The concerns Dr. Forscher raised in 1963 have only become more extreme as has the importance of the reminder that to have real impact as a scientist, you need to force yourself and your trainees to aim for edifices. The ultimate goal of science is to advance human understanding. We build our great edifices of understanding out of individual pieces of information (bricks), but a brick’s value is only as great as its contribution to an edifice. A brick, by itself, on it’s own and isolated, remains a block of clay and straw. The papers that ultimately matter are those that offer more than just information–they offer real knowledge and insight.
Andy Hoffman’s column is available at: (http://chronicle.com/article/Isolated-Scholars-Making/151707/)
This isn’t about “Writing Science,” rather it is the ultimate of personal writing by someone who I respect deeply for his science but equally for his humanity and eloquence in the face of adversity. I repost it because they are people who are close to me, a message that is equally so, and it shows a power of language. Alan, Diana, and Neva, the thoughts and wishes of all your friends are with you.
My wife Diana was recently diagnosed with a brain tumor, the second brain tumor to hit our family in fifteen months. They are unconnected events – lightning striking twice unimaginably. For the first one, still very much a part of our young daughter’s life, we shared a great deal here. We may do the same for this latest challenge, or we may not. It’s a bridge we have not yet crossed. But on World Cancer Day, here are a few words.
I’ve had a recurrent dream since last Friday. I am afloat on an equatorial sea, a sweep of beach to my back. Before me, lines of aquamarine rise from the depths in metronomic intervals as though the sea itself is but the rippling skin of some unseen leviathan.
The waves begin to build, each one just a touch higher than the last, and in the crystalline walls appear the faces of those…
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Here’s another word I want to add to my pet peeve list: “Impact.” It’s overused to the point of meaninglessness, and it often has little meaning anyhow.
I blame Thompson-Reuters for this over-use because they developed the “Impact Factor.” This, of course is a way of assessing the average citation levels for journals. As the impact factor has become the dominating metric of the publishing world, so has it emphasized the word “impact” as something to strive for. So, I see many people using “impact” in hopes of increasing their impact factor. Sorry, it doesn’t work that way.
I know some avowed language purists argue that “impact” should be restricted to a physical blow (its original meaning), but its figurative meaning “”the effective action of one thing or person upon another; the effect of such action; influence; impression” [OED] has been in use since at least the early 1800’s. Used well and carefully, it can be a great word.
No, my issues with “impact” are massive over-use and minimal clarity. When you try to express the impactfullness of your work by describing every effect and influence as an impact, the real impact of all your “impacts” is to deaden readers’ senses and reduce the impact of “impact.” Ok, that’s overkill, but you get the point.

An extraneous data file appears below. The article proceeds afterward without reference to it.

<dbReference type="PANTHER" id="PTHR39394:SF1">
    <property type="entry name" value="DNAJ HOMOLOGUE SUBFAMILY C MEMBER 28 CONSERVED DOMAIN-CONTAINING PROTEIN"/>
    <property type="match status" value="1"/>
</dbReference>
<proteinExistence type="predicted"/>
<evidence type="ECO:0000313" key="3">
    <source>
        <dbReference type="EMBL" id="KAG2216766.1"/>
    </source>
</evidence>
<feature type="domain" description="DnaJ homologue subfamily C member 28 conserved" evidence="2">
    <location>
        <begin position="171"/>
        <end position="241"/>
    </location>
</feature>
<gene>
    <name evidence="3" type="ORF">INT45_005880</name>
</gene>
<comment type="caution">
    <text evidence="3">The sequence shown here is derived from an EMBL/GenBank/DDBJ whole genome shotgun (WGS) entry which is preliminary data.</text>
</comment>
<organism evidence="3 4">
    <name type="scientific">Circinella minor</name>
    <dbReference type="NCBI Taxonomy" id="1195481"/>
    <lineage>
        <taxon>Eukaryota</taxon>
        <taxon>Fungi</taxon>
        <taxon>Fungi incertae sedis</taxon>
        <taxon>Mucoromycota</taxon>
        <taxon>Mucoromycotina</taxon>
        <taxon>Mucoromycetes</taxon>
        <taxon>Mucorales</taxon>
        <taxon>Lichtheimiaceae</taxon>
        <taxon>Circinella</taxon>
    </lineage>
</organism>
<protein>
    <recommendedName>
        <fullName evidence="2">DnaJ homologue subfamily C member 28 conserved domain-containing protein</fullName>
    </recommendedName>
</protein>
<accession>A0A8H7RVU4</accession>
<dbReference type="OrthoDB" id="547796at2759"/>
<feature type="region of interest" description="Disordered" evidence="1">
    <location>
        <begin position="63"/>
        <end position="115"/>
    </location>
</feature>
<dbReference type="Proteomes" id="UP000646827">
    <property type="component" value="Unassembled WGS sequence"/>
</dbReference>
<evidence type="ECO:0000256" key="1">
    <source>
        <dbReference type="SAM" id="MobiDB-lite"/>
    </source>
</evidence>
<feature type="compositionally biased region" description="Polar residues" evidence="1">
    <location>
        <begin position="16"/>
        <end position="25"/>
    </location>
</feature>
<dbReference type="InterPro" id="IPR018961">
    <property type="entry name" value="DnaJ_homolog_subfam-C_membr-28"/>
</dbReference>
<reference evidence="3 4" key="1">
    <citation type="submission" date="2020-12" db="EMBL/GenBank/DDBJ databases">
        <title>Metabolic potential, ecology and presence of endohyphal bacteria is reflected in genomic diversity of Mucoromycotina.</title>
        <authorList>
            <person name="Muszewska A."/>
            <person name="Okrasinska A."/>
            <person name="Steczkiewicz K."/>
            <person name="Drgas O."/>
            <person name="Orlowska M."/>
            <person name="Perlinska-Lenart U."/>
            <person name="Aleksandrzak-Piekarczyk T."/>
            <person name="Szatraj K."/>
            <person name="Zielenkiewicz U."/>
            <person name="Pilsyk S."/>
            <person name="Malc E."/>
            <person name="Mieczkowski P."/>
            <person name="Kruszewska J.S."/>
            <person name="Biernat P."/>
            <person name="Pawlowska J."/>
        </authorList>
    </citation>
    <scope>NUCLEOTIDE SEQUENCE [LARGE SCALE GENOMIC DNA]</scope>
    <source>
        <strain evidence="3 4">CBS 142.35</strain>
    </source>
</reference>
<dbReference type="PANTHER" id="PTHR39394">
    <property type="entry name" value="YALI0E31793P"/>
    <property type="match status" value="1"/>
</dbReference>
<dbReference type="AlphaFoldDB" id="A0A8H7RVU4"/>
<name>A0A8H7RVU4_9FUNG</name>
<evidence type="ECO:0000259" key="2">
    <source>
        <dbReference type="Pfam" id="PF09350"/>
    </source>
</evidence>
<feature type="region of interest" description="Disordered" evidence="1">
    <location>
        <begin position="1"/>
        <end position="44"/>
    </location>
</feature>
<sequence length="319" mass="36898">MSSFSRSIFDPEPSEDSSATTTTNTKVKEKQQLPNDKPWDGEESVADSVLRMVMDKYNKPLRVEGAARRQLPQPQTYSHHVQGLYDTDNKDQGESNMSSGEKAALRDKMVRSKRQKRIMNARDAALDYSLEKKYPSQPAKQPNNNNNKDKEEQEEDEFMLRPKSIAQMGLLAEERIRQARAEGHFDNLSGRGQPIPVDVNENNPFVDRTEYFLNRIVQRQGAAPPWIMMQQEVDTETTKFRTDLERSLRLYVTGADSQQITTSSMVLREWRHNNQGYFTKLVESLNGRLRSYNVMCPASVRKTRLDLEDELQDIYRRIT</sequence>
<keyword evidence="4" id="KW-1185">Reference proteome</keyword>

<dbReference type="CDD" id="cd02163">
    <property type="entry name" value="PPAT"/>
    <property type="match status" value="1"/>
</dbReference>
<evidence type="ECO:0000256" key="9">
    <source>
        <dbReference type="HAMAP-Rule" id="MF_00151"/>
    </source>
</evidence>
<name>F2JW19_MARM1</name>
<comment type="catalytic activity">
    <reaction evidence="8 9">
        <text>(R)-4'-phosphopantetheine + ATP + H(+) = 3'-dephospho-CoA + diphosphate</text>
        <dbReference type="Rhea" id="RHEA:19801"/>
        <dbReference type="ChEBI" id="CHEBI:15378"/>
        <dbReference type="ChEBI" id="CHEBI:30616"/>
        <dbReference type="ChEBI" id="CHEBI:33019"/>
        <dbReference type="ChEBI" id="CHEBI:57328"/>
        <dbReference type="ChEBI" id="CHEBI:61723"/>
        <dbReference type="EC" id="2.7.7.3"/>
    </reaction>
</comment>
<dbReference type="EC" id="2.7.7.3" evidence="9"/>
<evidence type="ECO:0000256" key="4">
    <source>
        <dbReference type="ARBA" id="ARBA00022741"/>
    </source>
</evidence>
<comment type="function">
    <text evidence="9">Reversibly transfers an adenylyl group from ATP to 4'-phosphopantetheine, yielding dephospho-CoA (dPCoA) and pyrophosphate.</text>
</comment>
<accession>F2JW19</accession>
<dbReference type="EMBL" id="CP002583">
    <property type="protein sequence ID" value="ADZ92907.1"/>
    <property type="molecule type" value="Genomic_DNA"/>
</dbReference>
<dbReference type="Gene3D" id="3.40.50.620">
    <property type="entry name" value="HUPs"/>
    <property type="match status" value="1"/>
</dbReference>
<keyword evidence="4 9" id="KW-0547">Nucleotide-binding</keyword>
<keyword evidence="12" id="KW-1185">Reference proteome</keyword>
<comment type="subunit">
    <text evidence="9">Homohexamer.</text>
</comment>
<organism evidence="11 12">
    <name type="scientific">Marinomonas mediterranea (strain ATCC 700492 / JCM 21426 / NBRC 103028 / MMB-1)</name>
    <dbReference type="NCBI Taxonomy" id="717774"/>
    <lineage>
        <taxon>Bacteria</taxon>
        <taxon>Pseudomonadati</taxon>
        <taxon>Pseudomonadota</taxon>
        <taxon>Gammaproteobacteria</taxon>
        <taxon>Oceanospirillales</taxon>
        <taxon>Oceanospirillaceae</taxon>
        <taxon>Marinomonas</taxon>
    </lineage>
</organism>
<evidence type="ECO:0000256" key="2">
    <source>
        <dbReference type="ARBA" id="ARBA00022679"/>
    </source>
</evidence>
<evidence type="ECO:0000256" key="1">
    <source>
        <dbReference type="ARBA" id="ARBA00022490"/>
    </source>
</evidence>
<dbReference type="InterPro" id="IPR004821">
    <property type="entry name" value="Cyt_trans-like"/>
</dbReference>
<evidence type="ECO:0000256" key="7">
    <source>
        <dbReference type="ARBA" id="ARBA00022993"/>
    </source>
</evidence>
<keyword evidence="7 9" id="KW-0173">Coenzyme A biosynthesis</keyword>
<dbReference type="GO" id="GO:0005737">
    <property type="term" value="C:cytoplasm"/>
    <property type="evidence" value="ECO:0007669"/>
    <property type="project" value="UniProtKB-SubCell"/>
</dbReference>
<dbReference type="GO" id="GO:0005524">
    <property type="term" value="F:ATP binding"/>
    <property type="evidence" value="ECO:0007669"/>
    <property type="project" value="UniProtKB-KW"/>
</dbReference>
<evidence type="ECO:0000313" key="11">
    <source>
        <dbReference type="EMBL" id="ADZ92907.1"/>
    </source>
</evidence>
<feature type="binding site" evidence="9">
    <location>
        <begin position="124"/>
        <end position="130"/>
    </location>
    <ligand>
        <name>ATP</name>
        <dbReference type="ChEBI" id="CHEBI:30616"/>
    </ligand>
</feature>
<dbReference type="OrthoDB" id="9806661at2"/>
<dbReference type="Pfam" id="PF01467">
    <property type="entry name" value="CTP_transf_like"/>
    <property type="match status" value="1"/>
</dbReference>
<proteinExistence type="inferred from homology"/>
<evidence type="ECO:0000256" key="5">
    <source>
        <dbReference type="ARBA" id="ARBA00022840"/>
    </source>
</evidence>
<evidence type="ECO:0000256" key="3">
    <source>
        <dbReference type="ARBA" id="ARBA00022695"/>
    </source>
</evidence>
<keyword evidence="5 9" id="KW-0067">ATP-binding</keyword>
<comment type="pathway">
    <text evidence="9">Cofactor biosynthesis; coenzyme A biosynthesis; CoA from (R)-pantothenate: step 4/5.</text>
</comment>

More important though, is that “impact” is a fuzzy verb (Writing Science section 14.2, pg. 137). It sounds specific and concrete, but it isn’t—rather, it says there was an effect, but not what the effect was. That is a problem that goes way beyond mere overuse, which is a crime against linguistic aesthetics and style. Being unclear is failing in communication.
Consider sentences such as the following:
“There was a strong impact of added ESX on the growth of Daphnia.”
“The rate of GDH activity was impacted by altered salinity.”
Here, “impact” is a synonym for “effect,” and is devoid of content. Did ESX increase or decrease Daphnia growth? If ESX were presented as a potential toxin, I might infer that the effects were bad, since “impact” suggests a strong result, but the word itself doesn’t tell me—thus if fails in its mission. Instead, tell me what happened: “ESX substantially reduced growth” or “GDH activity was increased.”
You can sometimes use words like “influenced” or “altered” as an opening when the patterns of response were complex and you can’t capture the pattern with a single word, for example, “ESX altered the growth of Daphnia, initially increasing growth rate but later reducing it, such that overall yield was reduced.” But “impact” is a poor choice for that role, as it implies simple, direct, substantial action (e.g. an asteroid’s impact crater).
Remember the writer’s rule: “Show, don’t tell.” If you show us that there were interesting and significant influences and patterns in your results, you will convince us. Describing those influences as “impacts” to make them feel important won’t. Rather, it will feel like you’re trying too hard to speak for your results, which makes me suspicious. The role of language in science is to help the data speak for themselves. It’s to bring out and highlight what nature is showing us—not to try to impose a message upon nature.
“Impact” often feels like the author is trying to pump up their results, is heavily overused, and is surprisingly lacking in substance. That’s a trifecta that earns it this week’s place in Josh’s language pet peeves.